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Alumni spotlight: Clarissa Sanders ’14 Helps Small Museums Tell Their Stories

Spring/Summer 2019

Woman stands next to a sign that reads John J. Wright Educational and Cultural Center Museum Founded 2010
Clarissa Sanders '14 is the administrator and curator for the John J. Wright Educational and Cultural Center Museum.

During her time at Bridgewater College, Clarissa Sanders ’14 discovered that public history was the passion she truly wanted to explore. When she began to doubt that she wanted to pursue a teaching career, her professors in the Department of History and Political Science encouraged her to seek volunteer and internship opportunities to find out if museum work was right for her.

She started with a summer internship position at the Spotsylvania County Museum in Spotsylvania, Va., and would continue to work there for the next three years. Sanders also became the first student to volunteer in the College’s Special Collections with Librarian Stephanie Gardner and appreciated the individual attention and training in archives and exhibitions she received. As a member of BC’s Civil War Club, she not only toured historic sites but also got to talk to directors and archivists and learn about the work of preservation from behind the scenes. “These experiences helped push me in the direction I wanted to go,” she said.

Whether it was in a research class with Dr. Brandon Marsh or even an early class in the Teacher Education Program, Sanders learned valuable skills she puts into practice every day. From Marsh, she learned how to present historical information concisely and make it exciting for a wide variety of audiences. From her class in the psychology of education, she gained an understanding into how people learn.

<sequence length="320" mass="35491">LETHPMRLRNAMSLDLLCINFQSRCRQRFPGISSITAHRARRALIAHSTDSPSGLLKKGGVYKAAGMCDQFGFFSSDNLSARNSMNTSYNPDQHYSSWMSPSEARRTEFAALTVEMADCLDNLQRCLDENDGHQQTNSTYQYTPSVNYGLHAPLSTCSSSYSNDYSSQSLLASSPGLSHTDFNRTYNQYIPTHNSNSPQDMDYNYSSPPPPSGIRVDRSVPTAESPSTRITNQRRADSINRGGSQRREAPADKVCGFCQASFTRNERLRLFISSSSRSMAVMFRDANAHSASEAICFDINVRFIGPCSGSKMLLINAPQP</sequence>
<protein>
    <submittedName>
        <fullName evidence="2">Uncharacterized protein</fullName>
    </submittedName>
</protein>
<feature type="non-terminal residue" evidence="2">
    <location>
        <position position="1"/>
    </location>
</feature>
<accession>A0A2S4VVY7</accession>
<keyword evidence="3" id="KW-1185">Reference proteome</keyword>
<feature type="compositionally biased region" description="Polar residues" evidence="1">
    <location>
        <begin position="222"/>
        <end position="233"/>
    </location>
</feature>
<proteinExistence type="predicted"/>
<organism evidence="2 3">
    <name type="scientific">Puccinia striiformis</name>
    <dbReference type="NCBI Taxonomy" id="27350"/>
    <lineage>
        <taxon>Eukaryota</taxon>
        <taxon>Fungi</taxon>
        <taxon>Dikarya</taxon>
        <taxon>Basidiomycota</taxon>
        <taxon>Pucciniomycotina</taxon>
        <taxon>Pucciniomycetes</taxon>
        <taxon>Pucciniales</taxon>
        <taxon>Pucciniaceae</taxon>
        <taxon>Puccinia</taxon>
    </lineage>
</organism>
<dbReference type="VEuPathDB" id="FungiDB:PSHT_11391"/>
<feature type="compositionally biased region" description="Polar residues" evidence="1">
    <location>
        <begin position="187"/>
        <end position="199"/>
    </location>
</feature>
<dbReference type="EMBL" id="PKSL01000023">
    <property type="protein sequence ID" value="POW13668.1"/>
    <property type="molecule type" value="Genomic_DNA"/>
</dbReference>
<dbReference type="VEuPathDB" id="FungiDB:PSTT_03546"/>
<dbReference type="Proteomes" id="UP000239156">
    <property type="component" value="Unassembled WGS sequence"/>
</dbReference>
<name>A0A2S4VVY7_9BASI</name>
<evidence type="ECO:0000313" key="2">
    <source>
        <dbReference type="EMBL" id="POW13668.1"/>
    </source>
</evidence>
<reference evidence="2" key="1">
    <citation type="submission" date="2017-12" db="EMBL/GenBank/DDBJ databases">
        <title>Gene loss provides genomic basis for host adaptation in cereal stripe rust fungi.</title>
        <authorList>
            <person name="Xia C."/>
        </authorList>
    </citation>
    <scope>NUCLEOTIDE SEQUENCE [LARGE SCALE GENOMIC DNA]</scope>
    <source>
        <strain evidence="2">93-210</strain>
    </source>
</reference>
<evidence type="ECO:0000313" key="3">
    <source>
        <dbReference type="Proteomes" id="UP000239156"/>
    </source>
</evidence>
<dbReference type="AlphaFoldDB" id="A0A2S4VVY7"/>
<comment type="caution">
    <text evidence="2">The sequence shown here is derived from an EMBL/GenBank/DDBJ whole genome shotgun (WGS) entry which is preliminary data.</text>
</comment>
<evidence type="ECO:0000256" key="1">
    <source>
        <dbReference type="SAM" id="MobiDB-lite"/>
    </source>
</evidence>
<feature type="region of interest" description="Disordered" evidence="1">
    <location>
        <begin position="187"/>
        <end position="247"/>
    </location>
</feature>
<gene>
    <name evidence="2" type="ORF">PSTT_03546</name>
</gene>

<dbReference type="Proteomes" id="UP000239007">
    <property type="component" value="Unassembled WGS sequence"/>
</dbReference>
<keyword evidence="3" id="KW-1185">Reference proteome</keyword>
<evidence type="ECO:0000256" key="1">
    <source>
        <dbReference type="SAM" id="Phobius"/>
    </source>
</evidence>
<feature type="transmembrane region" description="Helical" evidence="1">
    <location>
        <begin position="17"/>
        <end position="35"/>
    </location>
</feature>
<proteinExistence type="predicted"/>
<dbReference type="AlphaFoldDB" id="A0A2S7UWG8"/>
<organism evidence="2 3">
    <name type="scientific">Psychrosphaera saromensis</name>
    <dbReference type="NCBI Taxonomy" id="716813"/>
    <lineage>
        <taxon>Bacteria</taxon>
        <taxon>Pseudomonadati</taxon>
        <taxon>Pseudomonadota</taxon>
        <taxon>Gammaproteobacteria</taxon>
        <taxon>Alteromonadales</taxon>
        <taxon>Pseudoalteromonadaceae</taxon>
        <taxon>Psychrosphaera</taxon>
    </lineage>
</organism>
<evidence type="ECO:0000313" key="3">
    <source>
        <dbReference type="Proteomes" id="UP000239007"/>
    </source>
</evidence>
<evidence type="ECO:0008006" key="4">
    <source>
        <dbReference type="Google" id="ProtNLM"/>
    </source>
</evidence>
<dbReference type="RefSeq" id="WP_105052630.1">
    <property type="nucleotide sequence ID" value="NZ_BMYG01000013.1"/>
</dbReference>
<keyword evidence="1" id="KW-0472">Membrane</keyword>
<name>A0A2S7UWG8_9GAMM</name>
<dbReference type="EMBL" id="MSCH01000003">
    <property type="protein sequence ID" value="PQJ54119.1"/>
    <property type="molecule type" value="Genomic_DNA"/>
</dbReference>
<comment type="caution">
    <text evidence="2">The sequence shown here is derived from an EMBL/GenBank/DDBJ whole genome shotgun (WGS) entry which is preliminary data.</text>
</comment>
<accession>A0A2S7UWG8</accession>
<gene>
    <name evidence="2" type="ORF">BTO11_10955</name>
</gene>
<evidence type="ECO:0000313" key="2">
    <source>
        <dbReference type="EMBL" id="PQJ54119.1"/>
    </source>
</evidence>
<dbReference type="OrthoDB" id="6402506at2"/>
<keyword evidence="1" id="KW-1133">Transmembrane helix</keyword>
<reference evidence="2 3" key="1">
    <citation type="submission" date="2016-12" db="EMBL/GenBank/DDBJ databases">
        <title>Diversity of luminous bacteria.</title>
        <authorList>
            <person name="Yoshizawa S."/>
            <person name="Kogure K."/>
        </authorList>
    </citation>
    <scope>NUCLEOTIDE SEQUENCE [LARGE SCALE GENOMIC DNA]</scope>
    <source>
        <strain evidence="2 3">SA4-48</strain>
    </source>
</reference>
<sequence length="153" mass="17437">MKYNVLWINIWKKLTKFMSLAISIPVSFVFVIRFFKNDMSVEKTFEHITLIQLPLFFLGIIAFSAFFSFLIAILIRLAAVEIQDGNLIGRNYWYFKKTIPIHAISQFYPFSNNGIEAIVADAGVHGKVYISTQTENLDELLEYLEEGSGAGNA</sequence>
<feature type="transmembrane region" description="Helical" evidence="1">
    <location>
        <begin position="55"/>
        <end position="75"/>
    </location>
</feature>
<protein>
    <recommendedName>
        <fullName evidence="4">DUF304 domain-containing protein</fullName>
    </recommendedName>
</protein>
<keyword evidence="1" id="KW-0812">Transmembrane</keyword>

After graduating with her bachelor’s in history in 2014, Sanders was hired to work full-time at the Spotsylvania County Museum, and completed a master’s in museum studies from the University of Oklahoma in 2017. She is now the administrator and curator for the John J. Wright Educational and Cultural Center Museum, an African American history museum in Spotsylvania County, and also works as an interpreter and visitor services assistant at the Dabbs House Museum in Henrico County.

“I love working in small museums and wearing multiple hats,” she said.

Sanders is currently completing her second master’s program, a master’s in history with a concentration in antebellum studies, from George Mason University. Her goal is to continue to help small museums tell their stories to a wider audience.

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